Time To Borrow
Mortgage rates are at historic lows, but consumers remain skittish.
Mortgage rates are lower than they have been in decades, which should mean more people are looking to buy houses, but lenders say people are still skittish.
"You'd be surprised at the number of people who could get a loan, but the perception is that they can't so they're not picking up the phone to talk to their real estate agent or their lender," says Brian Weis of GuaranteedRates.com.
Over the past 60 says the number of its funded loans almost doubled, but a majority were existing owners refinancing, not the average first time buyer itching to take advantage of the lowest 30-year-mortgage rates in history.
It's a frustrating conundrum for real estate agents who have plenty of inventory awaiting buyers who may not realize a squeaky clean financial history may no longer be a necessity.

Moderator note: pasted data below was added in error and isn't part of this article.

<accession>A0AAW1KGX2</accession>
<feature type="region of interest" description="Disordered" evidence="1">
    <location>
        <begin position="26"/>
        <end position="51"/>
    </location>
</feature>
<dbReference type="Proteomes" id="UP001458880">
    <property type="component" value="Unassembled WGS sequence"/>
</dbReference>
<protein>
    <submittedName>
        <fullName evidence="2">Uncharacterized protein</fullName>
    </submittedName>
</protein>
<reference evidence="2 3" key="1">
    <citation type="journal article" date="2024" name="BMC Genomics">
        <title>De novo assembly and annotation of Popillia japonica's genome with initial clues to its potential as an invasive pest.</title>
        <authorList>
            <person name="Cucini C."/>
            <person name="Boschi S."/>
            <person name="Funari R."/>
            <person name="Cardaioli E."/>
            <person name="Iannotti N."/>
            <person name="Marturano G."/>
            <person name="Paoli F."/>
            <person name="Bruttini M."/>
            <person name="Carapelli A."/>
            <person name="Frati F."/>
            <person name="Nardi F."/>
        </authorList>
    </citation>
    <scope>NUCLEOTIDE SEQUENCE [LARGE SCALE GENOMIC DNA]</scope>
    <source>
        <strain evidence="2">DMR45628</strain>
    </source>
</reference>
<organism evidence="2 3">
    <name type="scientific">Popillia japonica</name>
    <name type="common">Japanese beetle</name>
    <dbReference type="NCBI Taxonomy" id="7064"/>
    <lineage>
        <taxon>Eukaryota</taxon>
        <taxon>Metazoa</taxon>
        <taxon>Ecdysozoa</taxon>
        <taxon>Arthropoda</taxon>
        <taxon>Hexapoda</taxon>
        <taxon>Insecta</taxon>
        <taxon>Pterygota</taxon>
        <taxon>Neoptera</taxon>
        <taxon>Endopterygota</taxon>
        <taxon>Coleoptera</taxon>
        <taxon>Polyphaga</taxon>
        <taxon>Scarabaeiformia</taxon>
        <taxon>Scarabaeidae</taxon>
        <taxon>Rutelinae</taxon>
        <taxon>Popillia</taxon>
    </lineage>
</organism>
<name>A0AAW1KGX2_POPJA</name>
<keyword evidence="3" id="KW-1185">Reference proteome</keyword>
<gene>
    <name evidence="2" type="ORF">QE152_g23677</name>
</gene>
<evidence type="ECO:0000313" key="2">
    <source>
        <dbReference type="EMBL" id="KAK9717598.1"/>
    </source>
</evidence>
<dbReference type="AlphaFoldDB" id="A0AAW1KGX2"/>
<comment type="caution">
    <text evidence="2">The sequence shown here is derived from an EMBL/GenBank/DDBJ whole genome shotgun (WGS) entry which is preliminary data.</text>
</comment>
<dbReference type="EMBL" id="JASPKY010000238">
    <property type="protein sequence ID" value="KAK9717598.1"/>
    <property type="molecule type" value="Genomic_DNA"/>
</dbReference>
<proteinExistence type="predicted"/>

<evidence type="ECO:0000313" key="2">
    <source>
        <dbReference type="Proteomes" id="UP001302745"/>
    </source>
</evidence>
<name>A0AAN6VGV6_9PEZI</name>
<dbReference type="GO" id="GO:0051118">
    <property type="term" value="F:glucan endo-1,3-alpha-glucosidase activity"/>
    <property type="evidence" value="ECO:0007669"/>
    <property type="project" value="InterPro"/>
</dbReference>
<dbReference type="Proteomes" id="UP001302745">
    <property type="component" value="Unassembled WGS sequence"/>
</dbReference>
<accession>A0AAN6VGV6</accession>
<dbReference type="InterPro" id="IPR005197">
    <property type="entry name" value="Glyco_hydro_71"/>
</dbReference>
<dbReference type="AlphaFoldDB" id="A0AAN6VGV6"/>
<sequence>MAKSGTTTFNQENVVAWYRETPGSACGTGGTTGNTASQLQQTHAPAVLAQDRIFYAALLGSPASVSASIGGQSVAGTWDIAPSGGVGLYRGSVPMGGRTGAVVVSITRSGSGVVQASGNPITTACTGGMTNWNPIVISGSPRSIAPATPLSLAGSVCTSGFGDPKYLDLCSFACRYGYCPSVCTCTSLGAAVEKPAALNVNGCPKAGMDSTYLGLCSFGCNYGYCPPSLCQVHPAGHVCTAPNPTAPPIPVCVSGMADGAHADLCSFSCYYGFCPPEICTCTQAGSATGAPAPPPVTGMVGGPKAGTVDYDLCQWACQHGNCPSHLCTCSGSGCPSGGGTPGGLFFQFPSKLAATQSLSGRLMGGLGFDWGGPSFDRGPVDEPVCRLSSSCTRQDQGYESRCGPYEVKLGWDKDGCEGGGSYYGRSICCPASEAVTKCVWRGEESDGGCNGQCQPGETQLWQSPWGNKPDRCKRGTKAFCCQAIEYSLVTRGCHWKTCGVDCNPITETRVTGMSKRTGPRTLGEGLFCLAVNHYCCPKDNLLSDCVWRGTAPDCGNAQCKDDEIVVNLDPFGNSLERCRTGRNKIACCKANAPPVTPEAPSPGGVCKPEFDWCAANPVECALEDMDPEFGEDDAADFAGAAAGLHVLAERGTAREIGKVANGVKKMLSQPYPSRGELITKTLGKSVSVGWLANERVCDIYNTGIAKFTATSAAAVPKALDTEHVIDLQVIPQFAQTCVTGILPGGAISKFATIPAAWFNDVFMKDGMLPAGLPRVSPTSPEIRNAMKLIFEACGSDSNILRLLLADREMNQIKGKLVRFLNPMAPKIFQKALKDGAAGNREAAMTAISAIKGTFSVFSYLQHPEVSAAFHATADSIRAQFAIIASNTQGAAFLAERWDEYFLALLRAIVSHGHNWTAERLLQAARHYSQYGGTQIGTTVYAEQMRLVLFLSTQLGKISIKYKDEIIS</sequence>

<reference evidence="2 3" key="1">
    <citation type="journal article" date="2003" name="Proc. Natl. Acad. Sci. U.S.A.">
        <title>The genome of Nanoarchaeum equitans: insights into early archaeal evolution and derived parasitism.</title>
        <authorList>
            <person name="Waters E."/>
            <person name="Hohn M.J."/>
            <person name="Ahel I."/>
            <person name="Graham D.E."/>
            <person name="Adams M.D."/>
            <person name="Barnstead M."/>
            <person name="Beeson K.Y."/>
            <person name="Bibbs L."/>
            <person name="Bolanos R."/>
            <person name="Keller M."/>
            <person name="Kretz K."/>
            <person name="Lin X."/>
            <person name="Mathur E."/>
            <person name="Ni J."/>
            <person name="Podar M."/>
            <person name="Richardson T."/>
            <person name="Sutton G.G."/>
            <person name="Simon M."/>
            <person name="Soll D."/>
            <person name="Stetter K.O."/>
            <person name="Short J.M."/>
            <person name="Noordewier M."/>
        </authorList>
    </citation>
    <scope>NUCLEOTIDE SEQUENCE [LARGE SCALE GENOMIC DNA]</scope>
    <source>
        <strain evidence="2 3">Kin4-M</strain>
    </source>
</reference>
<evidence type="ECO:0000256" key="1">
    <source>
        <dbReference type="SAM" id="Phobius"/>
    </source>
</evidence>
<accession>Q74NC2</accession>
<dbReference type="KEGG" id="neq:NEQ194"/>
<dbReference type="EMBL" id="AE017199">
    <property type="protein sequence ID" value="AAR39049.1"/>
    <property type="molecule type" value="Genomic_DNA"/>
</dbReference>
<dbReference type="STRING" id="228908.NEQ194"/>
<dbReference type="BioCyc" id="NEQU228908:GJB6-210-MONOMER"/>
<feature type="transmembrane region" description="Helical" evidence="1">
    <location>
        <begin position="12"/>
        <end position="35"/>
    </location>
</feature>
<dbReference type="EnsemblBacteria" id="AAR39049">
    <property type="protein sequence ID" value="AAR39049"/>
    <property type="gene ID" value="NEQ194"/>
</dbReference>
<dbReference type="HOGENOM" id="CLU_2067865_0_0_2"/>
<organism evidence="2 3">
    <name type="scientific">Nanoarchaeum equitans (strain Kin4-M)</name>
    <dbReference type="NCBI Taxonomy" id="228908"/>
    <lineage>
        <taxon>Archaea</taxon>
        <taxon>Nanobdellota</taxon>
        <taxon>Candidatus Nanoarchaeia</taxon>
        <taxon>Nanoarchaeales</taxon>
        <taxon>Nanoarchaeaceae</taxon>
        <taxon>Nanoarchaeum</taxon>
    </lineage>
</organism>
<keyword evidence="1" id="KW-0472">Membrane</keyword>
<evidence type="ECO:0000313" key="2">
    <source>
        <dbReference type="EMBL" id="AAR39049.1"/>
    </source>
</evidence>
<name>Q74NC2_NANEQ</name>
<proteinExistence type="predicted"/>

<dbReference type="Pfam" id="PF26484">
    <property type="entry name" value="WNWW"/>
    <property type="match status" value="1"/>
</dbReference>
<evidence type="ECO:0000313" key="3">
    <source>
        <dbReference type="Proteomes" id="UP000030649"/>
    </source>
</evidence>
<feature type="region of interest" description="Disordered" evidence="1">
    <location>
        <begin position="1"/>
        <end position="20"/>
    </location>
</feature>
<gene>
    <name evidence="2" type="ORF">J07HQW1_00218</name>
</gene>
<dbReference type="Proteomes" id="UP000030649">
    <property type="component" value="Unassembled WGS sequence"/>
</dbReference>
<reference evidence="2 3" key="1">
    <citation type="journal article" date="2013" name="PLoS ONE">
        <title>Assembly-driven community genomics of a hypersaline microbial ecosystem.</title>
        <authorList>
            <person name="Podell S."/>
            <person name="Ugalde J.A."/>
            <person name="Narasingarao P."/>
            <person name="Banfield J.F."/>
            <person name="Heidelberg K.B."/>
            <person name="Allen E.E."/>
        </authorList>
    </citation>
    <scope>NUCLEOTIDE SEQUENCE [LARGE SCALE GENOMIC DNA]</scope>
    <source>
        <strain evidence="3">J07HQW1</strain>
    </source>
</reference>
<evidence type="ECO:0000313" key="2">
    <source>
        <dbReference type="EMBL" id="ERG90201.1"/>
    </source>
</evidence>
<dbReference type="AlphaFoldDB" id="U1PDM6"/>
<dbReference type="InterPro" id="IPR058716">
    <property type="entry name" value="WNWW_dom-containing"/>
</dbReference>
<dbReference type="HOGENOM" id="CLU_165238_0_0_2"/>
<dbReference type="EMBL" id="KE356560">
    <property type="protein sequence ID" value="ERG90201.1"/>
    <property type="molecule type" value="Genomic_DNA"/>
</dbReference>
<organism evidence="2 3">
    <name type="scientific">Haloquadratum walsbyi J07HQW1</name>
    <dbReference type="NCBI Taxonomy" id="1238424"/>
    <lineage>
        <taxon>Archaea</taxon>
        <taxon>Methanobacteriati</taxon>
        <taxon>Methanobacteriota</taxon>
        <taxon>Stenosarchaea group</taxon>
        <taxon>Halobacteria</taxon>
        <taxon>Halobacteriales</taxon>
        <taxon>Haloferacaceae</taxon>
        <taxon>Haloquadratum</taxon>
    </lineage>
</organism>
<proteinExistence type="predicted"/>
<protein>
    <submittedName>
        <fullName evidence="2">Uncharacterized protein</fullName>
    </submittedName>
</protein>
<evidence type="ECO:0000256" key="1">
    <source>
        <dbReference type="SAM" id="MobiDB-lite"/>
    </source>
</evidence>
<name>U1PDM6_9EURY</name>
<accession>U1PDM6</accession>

"For those who have a little banged up credit score, you still have some alternative ways of financing," says realtor Scott McKewen.
That's music to the ears of Jeff Benach, an executive with Lexington Homes, which is building about one-tenth the number of homes it erected five years ago.
He believes a lot more factors than interest rates must change.
"If we woke up one month and find out the unemployment rate came down some huge amount, I think you'd see a whole bunch of people going out to buy homes," he says.